The best black currant jam recipe! Flavorful preserves making the most of these great summer berries.
Black currant recipe
An excellent jam that you probably can’t buy anywhere, so it’s better to learn how to make it yourself. The flavors are unique, different than any other jam you’ve tasted, black currants have their particular flavor, and you can really make the most of it in this recipe.
Tart, but not as tart as red currants, slightly bitter, but not so much so as to put you off, with deep earthy notes, somehow “hearty” and “smokey,” if you can actually use these words when talking about berries.
They are a real superfood containing much more Vitamin C than oranges and more antioxidants than blueberries.
The only drawback about them is that they are pretty tricky to buy. You might get lucky at the farmer’s market (if it’s a large, good one), but I have never seen them sold in the supermarket or anywhere else. That’s why I’ve planted a bush in the garden.
What do you need?
- Black currants: about 500 g/ 1.1 lb/ 3 ½ cups. I mostly weigh them rather than measure them in cups. Between 3 ½ and 4 ½ cups should be ok (See Tips).
- Sugar: we love this jam when made with only 350 g / 12 oz/ 1 ¾ cups granulated sugar. The jam is sweet, but you will have more of that fantastic berry taste. However, if you like it very sweet, you can increase the sugar to up to 500 g/ 1.1 lb/ 2 ½ cups.
- Lemon juice: freshly squeezed
How to make black currant jam?
- Prepare berries: Rinse thoroughly in a sieve. Remove the stems. Set aside.
- Sugar syrup: Bring the water and the sugar to a boil on medium-low heat.
- Cook: Add the berries, bring to a boil and cook on medium-low heat for 10 to 15 minutes or until the jam reaches about 104 degrees Celsius/ 220 degrees Fahrenheit (or 102 degrees Celsius/ 216 degrees Fahrenheit for an altitude of approximately 300 m/ 1000 feet or more). Use a digital instant read thermometer (Amazon affilate link).
- Transfer to sterilized jars using a jam funnel (Amazon affiliate link).
How long to cook the preserves?
It depends on the altitude; the higher the altitude, the lower the gel point temperature of the preserves.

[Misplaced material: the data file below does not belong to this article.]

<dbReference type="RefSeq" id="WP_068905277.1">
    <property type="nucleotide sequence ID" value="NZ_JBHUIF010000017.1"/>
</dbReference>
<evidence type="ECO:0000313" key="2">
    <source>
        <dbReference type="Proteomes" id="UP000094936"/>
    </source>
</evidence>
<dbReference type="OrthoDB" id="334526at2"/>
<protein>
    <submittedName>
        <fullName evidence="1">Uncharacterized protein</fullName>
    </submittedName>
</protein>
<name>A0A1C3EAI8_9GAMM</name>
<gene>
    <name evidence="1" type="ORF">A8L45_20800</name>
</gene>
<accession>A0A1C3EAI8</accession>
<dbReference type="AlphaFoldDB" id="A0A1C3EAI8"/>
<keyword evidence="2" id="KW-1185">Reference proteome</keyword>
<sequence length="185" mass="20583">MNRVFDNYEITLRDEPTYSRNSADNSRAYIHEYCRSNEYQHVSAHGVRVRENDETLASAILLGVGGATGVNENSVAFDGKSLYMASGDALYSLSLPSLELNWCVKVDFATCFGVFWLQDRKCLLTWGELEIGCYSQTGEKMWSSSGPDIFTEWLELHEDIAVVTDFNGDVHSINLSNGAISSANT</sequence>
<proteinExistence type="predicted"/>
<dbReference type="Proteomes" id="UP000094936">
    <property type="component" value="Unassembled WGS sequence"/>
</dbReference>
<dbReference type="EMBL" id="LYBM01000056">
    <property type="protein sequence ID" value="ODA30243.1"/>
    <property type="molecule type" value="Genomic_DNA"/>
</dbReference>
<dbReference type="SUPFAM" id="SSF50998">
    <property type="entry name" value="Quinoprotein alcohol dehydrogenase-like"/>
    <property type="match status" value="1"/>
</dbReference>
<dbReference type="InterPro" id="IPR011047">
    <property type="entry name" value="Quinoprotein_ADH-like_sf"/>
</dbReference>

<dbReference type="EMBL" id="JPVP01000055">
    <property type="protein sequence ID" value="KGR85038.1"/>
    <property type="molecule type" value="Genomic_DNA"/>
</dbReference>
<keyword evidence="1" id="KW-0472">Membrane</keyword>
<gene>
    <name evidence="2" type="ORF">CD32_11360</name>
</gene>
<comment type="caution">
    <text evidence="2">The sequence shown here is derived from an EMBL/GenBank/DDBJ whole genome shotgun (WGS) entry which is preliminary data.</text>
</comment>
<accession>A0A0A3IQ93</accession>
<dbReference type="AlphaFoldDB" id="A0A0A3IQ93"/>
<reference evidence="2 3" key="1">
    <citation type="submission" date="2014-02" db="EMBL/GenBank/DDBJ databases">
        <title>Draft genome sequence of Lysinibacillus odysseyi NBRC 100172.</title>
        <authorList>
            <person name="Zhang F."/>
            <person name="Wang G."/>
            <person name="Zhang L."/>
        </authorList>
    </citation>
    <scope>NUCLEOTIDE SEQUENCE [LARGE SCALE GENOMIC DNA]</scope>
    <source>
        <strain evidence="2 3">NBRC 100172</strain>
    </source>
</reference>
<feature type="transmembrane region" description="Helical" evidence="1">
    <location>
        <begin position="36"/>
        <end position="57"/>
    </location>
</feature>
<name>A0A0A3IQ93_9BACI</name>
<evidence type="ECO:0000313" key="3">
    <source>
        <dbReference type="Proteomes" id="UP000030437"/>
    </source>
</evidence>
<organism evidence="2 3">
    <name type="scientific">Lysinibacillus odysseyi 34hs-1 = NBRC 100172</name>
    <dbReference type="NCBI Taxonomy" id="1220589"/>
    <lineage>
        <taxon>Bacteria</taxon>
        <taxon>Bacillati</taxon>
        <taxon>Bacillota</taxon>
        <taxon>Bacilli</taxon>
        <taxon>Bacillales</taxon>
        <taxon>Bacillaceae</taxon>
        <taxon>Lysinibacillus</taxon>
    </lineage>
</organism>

- Sea level – 104 C/ 220 F
- 300 m/ 1000 feet – 102 C/ 216 F
- 900 m/ 3000 feet – 101 C/ 214 F
- 1200 m/ 4000 feet – 100 C/ 212 F
- 1500 m/ 5000 feet – 99 C/ 211 F
- 1800 m/ 6000 feet – 98 C/ 209 F
- 2100 m/ 7000 feet – 97 C/ 207 F
Do you need to can it?
I usually don’t bother with this amount; the recipe yields only three small jars of about 250 – 300 ml/ 1 – 1 1/4 cup, which I prefer to keep in the fridge.
If you make a larger batch, use the water bath canning method and process the jars for 10 minutes. Then, carefully remove from the water bath using a jar lifter. Place on a folded kitchen towel and leave, undisturbed, until completely cool. Store in a dark, cool place.
I prefer to weigh the berries rather than measure them in cups; the black currants growing in my garden don’t have a consistent size, some are what I would call a regular size, but many are very small. And you will be amazed how different the results are if you try to google this gram amount converted into cups; it goes from 2 to 5 cups, which is quite a lot.
The jam will foam at the beginning. However, most of the foam will disappear during the cooking process; remove what’s left with a spoon before ladling the preserves into jars.
How long to keep the black currant preserves?
Jars canned in a water bath will keep for about one year in a dark, cool place like a cellar. The refrigerated jam will keep for 4-5 months. Once you open a jar, consume in about two weeks.
More berry jams:
- Strawberry Rhubarb
- Red Currant
- Blueberry Rhubarb
- Rhubarb Raspberry
- Watermelon (watermelon is a type of berry)
- 500 g/ 1.1 lb/ 3 ½ cups black currants (Note 1)
- 350 g/ 12 oz/ 1 ¾ cups granulated sugar (Note 2)
- 200 ml/ 6.8 fl.oz/ scant 1 cup water
- 2 tablespoons fresh lemon juice
- Prepare: Rinse the black currants in a sieve. Remove the stems.
- Cook: Place sugar and water into a pot. Bring to a boil on medium-low heat. Add berries and lemon juice, bring to a boil again. Cook on medium-low heat for about 10 minutes or until the jam reaches about 104 degrees Celsius/ 220 degrees Fahrenheit (or 102 degrees Celsius/ 216 degrees Fahrenheit for an altitude of approximately 300 m/ 1000 feet or more). (Note 3).
- Jars: Remove what’s left from the foam with a spoon. Transfer the jam to sterilized jars.
- Can: For a longer shelf-life, can in a water bath for 10 minutes, it will keep for about 1 year. Or refrigerate the jam; it will keep for at least 4 months.
- I prefer to weigh the berries rather than measure them in cups; the black currants growing in my garden don’t have a consistent size, some are what I would call a regular size, but many are very small. And you will be amazed how different the results are if you try to google this gram amount converted into cups; it goes from 2 to 5 cups, which is quite a lot.
- You can increase the sugar up to 500 g/ 1.1 lb/ 2 ½ cups if you wish. However, I don’t recommend it unless you have a very sweet tooth. I love the slightly bitter tartness of the black currants.
- If you cook it for about 10 minutes, the jam will have a runnier consistency. If you cook it for about 15 minutes, it will be thicker, more like mine in the pictures. The cooking time depends on the width of the pan as well; the wider the pot, the sooner the jam will be ready.
- Altitude and gel point: Sea level – 104 C/ 220 F
300 m/ 1000 feet – 102 C/ 216 F
900 m/ 3000 feet – 101 C/ 214 F
1200 m/ 4000 feet – 100 C/ 212 F
1500 m/ 5000 feet – 99 C/ 211 F
1800 m/ 6000 feet – 98 C/ 209 F
2100 m/ 7000 feet – 97 C/ 207 F
Nutrition Information:Yield: 3 Serving Size: 1 jar from 3
Amount Per Serving: Calories: 559Total Fat: 1gSaturated Fat: 0gTrans Fat: 0gUnsaturated Fat: 0gCholesterol: 0mgSodium: 5mgCarbohydrates: 143gFiber: 0gSugar: 117gProtein: 2g
Nutritional information is not always accurate.